As a child I was always resentful I was born. Other children had been born too, and seemed to bear this with good grace, but for me, it seemed so unfair, especially with the parents I had. My father, a man, and my mother, a woman, were both from Pakistan. Ordinarily, a Pakistani man and a Pakistani woman having a baby is not a momentous event. Children are very common in that country. What was special about my parents were that they gave birth to me.
This event took place in London, city of a Thousand Extremists, but more on that later, including the Dramatic Recruitment, and my Dramatic Escape, all highlighted in my new Book. Have i mentioned my Book yet? No? Ok.
Growing up in London, it was clear that my faith, my dress sense and my predeliction for playing with girls marked me out to be different. It did not help that I wanted to do sporty things with girls like soccer (I know it is called soccer because tours to promote my Book have taken me all the way to Los Angeles). This led to a terrible confusion on my part, and I spent most of my childhood being beaten up by girls. Again, in the early eighties, this was before Girl Gangs, another revelation taken from my Book.
As I have tried to point out, things were very difficult for me as a child. Then came the notion of a religious education. You see, I really liked christmas carols, not just at christmas, all the time. No really, i mean all the time. As I was recovering from the bruises the girls inflicted on me, I sang ‘Little Donkey’ and ‘As Shepherds washed their socks by night’.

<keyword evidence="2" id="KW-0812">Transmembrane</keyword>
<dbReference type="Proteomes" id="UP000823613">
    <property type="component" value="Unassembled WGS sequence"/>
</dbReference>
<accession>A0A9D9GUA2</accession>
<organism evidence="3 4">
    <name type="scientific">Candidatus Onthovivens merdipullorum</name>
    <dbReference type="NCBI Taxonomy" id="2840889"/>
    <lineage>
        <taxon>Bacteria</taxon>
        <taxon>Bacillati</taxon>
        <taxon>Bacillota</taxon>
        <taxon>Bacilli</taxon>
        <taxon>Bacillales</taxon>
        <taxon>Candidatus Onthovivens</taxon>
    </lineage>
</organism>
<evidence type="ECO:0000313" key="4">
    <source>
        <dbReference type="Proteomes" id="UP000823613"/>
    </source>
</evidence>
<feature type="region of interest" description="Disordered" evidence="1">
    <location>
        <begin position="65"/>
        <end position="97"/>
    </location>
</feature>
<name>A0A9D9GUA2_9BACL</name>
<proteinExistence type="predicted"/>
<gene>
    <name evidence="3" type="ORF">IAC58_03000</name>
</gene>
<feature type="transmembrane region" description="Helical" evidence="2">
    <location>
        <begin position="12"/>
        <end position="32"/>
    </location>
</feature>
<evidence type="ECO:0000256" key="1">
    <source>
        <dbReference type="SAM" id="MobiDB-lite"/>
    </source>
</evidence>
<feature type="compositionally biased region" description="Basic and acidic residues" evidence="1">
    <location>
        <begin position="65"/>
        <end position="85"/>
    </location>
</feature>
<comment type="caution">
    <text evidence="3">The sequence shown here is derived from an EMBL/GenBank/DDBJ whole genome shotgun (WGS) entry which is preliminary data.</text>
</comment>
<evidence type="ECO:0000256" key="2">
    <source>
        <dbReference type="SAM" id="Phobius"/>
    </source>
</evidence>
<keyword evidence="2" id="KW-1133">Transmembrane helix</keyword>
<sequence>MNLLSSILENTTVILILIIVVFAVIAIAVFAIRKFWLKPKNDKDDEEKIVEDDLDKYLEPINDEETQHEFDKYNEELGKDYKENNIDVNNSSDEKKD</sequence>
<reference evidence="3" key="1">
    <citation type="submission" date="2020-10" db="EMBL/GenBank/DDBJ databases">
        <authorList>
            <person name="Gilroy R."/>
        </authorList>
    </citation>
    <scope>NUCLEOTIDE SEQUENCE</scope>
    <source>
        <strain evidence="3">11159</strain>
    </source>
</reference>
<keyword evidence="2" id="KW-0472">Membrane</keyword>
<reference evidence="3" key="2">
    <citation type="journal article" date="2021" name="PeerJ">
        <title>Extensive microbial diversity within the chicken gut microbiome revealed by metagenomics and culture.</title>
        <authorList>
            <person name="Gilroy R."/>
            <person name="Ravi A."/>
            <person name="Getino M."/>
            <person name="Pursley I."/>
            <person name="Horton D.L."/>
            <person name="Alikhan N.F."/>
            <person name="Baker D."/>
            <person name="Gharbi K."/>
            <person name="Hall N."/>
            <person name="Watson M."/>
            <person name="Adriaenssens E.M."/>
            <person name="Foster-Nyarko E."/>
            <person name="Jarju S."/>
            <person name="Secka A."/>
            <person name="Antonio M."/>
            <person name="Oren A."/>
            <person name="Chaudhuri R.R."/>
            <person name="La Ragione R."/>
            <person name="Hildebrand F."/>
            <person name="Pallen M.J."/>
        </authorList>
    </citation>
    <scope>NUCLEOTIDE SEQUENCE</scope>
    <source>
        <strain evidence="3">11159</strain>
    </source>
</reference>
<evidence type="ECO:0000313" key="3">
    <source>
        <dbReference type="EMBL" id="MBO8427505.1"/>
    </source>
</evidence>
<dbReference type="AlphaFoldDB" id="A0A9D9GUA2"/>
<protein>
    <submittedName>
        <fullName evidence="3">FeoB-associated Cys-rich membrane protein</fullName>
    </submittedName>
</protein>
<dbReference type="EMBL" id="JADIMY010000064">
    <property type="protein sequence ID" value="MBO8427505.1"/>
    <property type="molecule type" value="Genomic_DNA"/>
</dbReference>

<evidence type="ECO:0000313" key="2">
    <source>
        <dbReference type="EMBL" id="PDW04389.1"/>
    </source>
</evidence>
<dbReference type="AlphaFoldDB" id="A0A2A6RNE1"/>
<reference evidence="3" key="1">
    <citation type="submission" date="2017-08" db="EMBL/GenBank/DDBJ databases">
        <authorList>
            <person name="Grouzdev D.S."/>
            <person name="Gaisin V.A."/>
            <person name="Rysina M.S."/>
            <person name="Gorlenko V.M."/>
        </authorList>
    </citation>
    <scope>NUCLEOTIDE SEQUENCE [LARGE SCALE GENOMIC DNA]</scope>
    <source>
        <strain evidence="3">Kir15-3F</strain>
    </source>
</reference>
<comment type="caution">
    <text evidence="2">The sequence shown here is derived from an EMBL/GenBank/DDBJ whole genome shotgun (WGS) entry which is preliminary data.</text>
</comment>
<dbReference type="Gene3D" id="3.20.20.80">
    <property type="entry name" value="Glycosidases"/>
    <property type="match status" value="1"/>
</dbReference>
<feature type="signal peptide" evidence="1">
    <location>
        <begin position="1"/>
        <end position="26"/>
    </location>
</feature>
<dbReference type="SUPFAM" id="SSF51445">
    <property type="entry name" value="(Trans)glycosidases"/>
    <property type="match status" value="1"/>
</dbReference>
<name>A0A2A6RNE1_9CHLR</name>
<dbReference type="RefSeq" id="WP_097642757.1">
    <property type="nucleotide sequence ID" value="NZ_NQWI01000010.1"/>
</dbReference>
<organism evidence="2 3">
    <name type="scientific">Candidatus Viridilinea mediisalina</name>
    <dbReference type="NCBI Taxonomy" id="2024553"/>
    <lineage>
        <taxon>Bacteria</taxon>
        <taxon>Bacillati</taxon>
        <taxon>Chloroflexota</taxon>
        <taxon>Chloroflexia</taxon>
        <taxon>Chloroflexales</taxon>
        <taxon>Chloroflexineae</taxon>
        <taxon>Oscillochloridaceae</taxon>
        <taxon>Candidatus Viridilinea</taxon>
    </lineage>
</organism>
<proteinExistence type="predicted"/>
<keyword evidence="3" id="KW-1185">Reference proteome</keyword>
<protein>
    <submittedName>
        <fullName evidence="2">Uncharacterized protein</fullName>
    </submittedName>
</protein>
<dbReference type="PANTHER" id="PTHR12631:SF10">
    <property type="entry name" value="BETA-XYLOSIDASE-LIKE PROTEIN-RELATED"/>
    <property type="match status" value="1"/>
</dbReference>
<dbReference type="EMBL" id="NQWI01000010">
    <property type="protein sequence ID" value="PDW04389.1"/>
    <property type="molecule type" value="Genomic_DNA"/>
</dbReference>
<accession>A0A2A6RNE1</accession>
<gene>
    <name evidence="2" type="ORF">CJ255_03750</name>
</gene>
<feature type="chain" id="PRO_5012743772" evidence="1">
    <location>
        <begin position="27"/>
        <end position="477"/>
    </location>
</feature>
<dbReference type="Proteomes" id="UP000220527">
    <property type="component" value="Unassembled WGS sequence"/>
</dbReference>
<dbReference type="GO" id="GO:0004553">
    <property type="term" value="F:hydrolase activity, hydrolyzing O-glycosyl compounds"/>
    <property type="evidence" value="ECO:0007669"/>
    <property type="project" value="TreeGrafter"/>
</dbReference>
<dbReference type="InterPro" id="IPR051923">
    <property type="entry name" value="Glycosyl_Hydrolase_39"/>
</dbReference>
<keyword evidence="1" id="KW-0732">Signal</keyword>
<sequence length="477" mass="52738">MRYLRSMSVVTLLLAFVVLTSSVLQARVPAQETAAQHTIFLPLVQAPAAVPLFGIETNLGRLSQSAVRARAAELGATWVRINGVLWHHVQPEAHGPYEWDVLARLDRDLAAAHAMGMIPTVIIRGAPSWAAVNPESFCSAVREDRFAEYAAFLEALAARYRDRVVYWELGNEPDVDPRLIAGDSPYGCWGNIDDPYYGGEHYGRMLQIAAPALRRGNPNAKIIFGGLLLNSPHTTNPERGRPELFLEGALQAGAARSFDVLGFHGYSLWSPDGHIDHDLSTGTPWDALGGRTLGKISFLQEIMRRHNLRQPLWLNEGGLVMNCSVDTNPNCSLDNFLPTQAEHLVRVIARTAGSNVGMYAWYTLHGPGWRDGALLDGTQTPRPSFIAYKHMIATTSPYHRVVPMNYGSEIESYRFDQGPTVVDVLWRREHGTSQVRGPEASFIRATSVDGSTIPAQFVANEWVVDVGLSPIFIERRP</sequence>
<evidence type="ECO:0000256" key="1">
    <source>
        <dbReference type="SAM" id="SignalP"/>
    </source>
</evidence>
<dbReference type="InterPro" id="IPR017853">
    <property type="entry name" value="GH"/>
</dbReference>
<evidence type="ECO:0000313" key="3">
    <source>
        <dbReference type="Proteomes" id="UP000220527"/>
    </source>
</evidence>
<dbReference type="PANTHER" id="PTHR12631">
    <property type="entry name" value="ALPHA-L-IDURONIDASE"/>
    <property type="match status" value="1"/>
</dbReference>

This became a real problem on two fronts. One was my parents, who thought I was going a little bit crazy. I merely assured them that this was the National Anthem. Because I said it in English, they believed me. The next problem also came from my parents. My parents were cousins before they were married, not first cousins, but more like second cousins once removed, which means basically, my father married his distant aunt. When I was growing up, sometime he would refer to her as his ‘Auntie’ rather than wife. That is something I have still not become used to.
My parents attitude to religion was very relaxed, very cultural. When the Imam of the local mosque came by once a month, the Imam would pretend he was coming to do some minor religious duty, and my parents would put on their religious clothing, and they would go through their regular charade. Now, because my parents religious clothing was only worn once a month, the clothes always looked new. Consequently, the local imam thought we were rich and religious, and the meetings kept on happening. Thats was my only contact with religion when I was growing up.
One particular incident struck me. I saw my father one night sneaking out into the back yard. Fearing he was a closet polygamist, I sneaked out behind him, to observe his potential bigamy. However, my father remained in the back yard. He started whispering in the darkness, and out of nowhere a big bouncy blonde dog appeared. My father then started to play with the dog, throwing balls to fetch and mock wrestling it. He had never shown myself or my mother this much attention. I did not understand how if dogs were so unclean, my father would be playing rough and tumble with a rather shiny golden retriever. These disappointments were the beginning of my split with my parents.
Next: Hizbutized at College